Time to read: 12min.
How did I even get here? Thousands of miles away from what we westerners call the modern world, many kilometers from the closest paved road. Red dirt covered the busy streets outside of my hotel. The cars and motorbikes which passed by with merely seconds separating them, kept continuously whirl up the dust, creating a layer of dense, red fog which was lying over the entire town. Rays of sun which forcefully pierced through the mist, produced dancing patterns on the sandy ground, while simultaneously creating the optical illusion of a red sky.
I was observing the streetlife through a large window from inside my hotel. Passively, I watched sellers and pedestrians walking across the road junction which connected three streets, coming from east, west and south. Suddenly, a group of children drew my attention. They were wearing old, worn out clothes, some had visible scars on their faces and bodies, some were limping. They would walk straight towards people, stretching out their hands, asking for money and food. Not a single person gave something to them, but who would blame anyone, for they had nothing themselves. I watched those kids being yelled at, driven away, or ignored. Every now and then, a soldier mingled with the crowds, carrying an AK47 machine gun.
Kasese District is close to the DR Congo border, my driver told me that terrorist attacks are common, only some years ago, rebels initiated a shooting at the very hotel I was staying. The Ugandan government has therefore increased the presence of soldiers in the area. And in fact, right on the other side of the Rwenzori mountains, in the villages of the North Kivu province, terrorists of the infamous M23, a rebel group which formed on March 23 in DR Congo, hence the name, were meanwhile attacking villages and towns. Occupying everything they could possibly get their hands on.
I was about to start an expedition into that remote part of the world, the Rwenzori mountains, aiming to climb Mount Stanley, for Kasese was my base, the starting point of the climb.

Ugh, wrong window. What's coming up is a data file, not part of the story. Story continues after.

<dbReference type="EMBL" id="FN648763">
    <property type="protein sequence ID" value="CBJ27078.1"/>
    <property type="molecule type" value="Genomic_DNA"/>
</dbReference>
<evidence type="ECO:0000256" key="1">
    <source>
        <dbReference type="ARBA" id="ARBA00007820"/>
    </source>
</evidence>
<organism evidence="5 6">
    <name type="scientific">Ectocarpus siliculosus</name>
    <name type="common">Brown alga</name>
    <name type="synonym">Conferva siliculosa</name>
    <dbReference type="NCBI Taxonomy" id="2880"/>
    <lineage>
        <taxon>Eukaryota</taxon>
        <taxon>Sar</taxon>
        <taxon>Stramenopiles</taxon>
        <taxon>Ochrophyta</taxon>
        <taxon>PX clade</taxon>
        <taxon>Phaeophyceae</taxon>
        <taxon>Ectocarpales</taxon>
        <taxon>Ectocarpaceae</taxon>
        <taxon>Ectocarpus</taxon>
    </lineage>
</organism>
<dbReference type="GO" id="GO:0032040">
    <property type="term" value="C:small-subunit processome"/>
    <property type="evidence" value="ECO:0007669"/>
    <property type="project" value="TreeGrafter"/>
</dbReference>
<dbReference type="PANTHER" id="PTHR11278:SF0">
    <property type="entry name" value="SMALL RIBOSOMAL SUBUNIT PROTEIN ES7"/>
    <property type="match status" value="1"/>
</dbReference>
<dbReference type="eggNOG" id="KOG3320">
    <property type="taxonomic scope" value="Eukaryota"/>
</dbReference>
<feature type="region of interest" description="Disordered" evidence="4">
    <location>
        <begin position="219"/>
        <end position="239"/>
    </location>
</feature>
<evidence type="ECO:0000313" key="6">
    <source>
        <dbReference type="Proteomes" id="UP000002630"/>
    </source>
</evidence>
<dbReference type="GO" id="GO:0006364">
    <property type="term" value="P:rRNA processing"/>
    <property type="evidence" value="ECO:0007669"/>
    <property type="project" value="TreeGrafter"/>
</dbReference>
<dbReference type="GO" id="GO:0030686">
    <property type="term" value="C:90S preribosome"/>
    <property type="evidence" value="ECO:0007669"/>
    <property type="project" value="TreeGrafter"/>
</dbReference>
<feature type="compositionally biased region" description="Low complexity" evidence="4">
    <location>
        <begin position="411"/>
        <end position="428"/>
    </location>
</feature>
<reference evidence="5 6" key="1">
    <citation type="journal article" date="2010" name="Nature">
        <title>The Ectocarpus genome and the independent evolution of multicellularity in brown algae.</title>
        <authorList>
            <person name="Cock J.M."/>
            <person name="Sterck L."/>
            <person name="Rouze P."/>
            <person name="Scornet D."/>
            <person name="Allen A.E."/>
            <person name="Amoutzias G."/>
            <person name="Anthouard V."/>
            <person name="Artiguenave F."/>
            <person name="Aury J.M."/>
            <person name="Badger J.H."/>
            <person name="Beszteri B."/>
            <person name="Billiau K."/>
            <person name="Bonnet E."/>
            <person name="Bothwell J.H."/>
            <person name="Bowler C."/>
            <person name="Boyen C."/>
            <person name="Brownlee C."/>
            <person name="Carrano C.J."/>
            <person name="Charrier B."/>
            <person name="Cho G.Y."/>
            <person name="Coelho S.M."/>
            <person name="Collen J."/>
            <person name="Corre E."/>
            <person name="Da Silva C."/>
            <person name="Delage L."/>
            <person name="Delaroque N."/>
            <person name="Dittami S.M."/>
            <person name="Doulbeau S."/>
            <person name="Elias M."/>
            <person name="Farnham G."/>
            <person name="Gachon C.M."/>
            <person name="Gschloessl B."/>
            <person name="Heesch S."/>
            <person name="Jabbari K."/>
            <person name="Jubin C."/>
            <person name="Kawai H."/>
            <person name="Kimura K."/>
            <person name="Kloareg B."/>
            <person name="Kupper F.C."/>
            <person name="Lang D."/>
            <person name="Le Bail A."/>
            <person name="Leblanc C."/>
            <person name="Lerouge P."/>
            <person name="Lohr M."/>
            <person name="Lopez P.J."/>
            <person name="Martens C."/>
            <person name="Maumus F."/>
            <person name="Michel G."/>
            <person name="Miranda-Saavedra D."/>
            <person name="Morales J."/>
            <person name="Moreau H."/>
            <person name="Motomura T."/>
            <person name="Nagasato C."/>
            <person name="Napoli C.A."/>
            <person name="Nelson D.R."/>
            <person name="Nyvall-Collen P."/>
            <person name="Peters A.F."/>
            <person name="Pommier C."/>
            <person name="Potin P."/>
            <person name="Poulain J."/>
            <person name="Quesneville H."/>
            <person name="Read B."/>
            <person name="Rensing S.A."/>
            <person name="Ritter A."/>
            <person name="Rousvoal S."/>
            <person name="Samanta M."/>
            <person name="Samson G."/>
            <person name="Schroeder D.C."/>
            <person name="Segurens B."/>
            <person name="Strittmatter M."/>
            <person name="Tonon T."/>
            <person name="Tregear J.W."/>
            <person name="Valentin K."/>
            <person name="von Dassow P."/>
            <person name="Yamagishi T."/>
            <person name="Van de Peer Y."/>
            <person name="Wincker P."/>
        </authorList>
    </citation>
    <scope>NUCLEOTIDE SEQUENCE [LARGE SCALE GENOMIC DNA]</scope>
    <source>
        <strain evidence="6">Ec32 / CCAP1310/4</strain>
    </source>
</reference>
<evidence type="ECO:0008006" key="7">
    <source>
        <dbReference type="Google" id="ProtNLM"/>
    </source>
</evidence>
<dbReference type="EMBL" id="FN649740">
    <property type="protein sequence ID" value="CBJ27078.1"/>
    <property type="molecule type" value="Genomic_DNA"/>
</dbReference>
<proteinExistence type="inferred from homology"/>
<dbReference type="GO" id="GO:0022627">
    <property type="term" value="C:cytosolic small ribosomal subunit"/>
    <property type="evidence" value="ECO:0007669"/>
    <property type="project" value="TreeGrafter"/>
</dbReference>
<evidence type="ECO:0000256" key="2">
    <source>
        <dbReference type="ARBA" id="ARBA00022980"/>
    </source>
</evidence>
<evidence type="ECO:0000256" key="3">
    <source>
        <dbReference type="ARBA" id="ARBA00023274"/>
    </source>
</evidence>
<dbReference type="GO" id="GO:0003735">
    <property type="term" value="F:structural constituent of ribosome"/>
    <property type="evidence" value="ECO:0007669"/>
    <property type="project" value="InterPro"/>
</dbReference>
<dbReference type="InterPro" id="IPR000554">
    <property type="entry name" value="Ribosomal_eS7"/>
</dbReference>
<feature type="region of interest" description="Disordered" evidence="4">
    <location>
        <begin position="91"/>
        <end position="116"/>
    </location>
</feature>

I was planning to spend a couple of days in town, getting everything ready for the expedition, meeting with my fellow, local climbers and guides, Jack and Basajja, buying food at the market and organizing the logistics and food supplies together with the porters. The area is so remote, not many people make it that far into the heart of Africa. Kasese district is a multiple days trip away from Ugandas capital Kampala by car. Because the good weather window was short, I decided to fly there in order not to waste any more time. The flight was equally adventurous, travelling on a small bush plane, being the only passenger.
I couldn’t stay long in the hotels restaurant. The role of a passive observer didn’t align with my urge to explore and soon I felt a strong longing to see more of Kasese town, I was yet to learn that I was just about to enter some of the roughest areas I’ve been to so far. With a childlike sense of adventure and exploration, I asked the armed soldier who was watching the hotels entrance, to open the door so I could leave into the unknown. He unlocked it without hesitation. I stepped outside, slowly setting one foot onto the hotels white marble terrasse, which apparently had changed its color to a reddish shade since it was lastly cleaned. The red dust was everywhere, it filled the air, covered vehicles and houses along the main road.